Why try living in a travel trailer?
It’s a very good question. Most people have much less mobile lifestyles and more spacious homes. There is no mistake, living in a travel trailer can be very cramped. I’m learning that RV parks can be less-than-wonderful places too. Most parks have a 14 day limit, which is a pain to move on when you are permanently living in.
We live in a crowded world, with a very stressed environment. Our homes are ridiculous in size, with more square footage than ever. All of that requires natural resources, and requires them for the entire life of our home. All of this conspicuous consumption led me to believe that smaller homes are not only more affordable to build, but much less expensive in terms of upkeep and heat/cooling.
To build a micro house is expensive, and I wasn’t sure about the idea anyhow. A used travel trailer is the ultimate in recycling–we are reusing something already built for which it was built to do (provide shelter & security.) We can try out our concept and see how we do. The real issue is about learning to do less with more. How much space do we really need and what do we really need space for in our living space?
GM & I seem to need living space for working on computers, reading, writing, etc. Like traditional desk space. We need storage room for books because of the writing we do, the website we maintain, and the radio show’s frequency of featuring an author. I cook and write about food, so I need space for cooking, ingredients, photographing the food, props for the photos, and specialty cookware. We don’t need space for lounging and watching tv.
We also go camping and fishing, so that gear needs storage space. We work on our van, and do small projects, so there are tools to be stored, as well as supplies for the projects. I also sew. These are not compact hobbies, we’ve discovered.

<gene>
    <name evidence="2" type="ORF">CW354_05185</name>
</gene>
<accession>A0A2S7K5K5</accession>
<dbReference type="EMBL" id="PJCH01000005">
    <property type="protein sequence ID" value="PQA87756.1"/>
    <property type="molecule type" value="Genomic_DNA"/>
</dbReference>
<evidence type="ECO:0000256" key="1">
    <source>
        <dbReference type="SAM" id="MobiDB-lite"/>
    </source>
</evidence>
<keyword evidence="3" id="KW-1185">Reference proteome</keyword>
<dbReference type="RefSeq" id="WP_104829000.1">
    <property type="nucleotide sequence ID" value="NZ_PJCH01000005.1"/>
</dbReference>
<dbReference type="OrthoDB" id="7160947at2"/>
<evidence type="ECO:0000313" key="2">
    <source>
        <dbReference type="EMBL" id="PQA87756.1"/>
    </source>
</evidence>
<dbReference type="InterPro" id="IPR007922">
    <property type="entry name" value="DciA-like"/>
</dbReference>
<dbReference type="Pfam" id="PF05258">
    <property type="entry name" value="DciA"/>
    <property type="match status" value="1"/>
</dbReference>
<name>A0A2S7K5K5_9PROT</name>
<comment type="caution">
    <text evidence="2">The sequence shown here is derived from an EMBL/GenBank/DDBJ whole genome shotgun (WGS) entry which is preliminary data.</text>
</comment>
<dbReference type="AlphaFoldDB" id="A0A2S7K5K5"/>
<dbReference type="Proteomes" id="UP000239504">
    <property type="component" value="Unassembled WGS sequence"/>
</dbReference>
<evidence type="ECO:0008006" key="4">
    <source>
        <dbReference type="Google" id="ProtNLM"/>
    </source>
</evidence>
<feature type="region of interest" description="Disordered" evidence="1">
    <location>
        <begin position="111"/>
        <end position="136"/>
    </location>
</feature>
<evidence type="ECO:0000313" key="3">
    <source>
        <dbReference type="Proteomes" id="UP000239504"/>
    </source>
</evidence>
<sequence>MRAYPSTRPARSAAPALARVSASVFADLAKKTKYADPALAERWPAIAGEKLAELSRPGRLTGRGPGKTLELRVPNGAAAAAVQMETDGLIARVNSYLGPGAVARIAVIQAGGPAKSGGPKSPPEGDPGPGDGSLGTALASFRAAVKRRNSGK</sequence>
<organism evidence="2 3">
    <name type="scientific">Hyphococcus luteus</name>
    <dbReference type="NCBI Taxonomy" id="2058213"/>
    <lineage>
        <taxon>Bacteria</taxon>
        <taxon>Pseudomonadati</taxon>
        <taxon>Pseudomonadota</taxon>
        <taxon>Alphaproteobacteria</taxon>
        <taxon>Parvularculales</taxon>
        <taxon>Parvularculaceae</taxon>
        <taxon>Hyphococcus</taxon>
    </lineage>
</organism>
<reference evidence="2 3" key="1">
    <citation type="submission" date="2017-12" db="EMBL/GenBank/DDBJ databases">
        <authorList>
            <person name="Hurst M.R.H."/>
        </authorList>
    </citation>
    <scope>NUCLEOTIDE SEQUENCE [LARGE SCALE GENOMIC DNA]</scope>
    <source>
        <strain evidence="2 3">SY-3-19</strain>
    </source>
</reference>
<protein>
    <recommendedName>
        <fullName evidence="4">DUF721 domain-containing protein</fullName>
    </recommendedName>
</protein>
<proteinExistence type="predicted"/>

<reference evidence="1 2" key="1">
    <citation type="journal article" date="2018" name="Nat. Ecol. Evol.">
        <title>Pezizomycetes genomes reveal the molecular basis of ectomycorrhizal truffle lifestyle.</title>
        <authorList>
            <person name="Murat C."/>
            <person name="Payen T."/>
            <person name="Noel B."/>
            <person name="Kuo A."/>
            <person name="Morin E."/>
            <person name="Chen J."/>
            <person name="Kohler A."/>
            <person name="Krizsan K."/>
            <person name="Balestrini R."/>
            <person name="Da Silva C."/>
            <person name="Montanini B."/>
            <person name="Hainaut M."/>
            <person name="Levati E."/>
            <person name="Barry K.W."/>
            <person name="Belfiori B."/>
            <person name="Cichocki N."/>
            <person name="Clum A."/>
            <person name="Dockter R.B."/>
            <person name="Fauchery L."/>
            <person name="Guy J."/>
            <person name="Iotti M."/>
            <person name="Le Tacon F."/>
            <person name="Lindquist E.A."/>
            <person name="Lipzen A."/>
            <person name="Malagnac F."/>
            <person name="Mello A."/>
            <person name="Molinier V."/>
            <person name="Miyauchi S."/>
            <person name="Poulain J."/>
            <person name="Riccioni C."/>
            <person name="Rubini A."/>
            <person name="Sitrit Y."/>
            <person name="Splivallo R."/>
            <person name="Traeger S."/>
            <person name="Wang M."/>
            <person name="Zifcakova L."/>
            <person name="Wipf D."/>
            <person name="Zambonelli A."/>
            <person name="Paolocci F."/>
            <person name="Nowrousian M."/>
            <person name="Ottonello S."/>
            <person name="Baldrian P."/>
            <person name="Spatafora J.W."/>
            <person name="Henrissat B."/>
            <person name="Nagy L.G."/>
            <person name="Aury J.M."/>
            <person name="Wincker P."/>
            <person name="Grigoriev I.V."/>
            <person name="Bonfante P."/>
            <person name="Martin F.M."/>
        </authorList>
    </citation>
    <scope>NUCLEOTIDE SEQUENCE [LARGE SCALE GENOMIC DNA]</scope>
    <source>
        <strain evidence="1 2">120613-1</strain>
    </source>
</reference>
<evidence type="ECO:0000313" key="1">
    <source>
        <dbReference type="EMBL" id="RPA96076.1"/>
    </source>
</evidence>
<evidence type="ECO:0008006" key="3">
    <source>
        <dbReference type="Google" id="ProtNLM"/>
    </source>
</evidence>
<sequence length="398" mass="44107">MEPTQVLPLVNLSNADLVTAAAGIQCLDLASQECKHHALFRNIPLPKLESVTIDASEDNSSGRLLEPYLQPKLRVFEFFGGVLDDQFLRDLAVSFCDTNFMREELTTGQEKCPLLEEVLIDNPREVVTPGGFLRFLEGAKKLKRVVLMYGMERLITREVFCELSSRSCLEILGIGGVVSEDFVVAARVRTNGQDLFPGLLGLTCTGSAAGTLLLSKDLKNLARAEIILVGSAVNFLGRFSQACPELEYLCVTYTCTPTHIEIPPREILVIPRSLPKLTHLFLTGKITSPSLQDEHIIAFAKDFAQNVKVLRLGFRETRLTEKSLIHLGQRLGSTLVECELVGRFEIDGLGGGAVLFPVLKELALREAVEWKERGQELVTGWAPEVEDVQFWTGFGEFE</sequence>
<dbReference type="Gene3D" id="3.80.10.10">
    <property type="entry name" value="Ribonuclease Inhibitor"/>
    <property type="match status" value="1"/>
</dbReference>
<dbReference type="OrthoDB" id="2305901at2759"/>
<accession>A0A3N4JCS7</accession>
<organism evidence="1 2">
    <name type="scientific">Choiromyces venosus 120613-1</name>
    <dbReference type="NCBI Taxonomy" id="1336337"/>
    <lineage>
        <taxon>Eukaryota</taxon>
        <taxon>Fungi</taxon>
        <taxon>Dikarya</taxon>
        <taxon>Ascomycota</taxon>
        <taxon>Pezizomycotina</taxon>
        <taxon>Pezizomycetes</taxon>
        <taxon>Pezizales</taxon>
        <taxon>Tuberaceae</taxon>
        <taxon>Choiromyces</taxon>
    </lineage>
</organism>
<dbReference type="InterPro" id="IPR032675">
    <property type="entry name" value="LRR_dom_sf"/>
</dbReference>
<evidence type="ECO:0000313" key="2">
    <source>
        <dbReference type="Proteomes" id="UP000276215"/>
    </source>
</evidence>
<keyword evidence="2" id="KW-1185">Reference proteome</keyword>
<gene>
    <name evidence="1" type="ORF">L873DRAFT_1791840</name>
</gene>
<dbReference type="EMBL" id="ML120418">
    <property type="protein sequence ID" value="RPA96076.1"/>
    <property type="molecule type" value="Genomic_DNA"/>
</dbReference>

The travel trailer is a crappy design is another thing we’ve discovered. Low end models lack storage features, as they add a lot to the expense of the trailer. Our total cupboard storage is about 36″ over the sink. Hence our little modification projects. They are necessary!
One totally and utterly useless feature is the bunks. I can’t imagine trying to crawl into one of the coffin like spaces. I’ve been trying to figure out how to tear them out and re-use the space effectively. Right now, they are used as really awful shelves, and Sissy’s nice-safe crate is on the lower one, with our file box as a step for her to make her leap into her safe space.
We also hate the built in dinette with its dreadfully uncomfortable benches and a leg placed so that GM can’t get his size 14 feet past it to sit comfortably. I don’t mind 3 burners on the stove, but the oven? OMG, its ridiculous!
I KNOW I have had apartment sized stoves in the past that had ovens that could cook a turkey. This one, I suspect I’d have to flatten a chicken. A cornish game hen MIGHT survive. I’m not sure how I’ll use it for holiday dishes. To be honest, we haven’t even hooked up propane to it. I didn’t bother…we just have been using my large assortment of camp stoves to cook with outside on a table, resorting to the microwave in foul weather. Since we haven’t braved the RV park world yet, we can get by living outdoors a lot.
We have the battery option for running the lights, the batteries won’t manage anything tougher than that. BUT…these 12 volt lights are not what I’d call efficient in the 12 volt world, and we are using an old battery that doesn’t hold a charge well to begin with. We do need to replace that battery with a better deep cycle one. I would like to replace the more critical lights with LED fixtures for better light with less power consumption. Our “main” lights that we use a lot are the ones over the table, a bedroom light and the light over the sink. The LED fixtures are pretty spendy, so to replace each and every one of them would cost a small fortune. Replacing 3 of them with more efficient and better light fixtures is quite affordable. Being able to have light without power is important only for brief periods of time with our current lifestyle choice. This particular unit would be a nightmare to boon dock with though. We would have a LOT of modifications to make to turn this into a boon dock worthy trailer.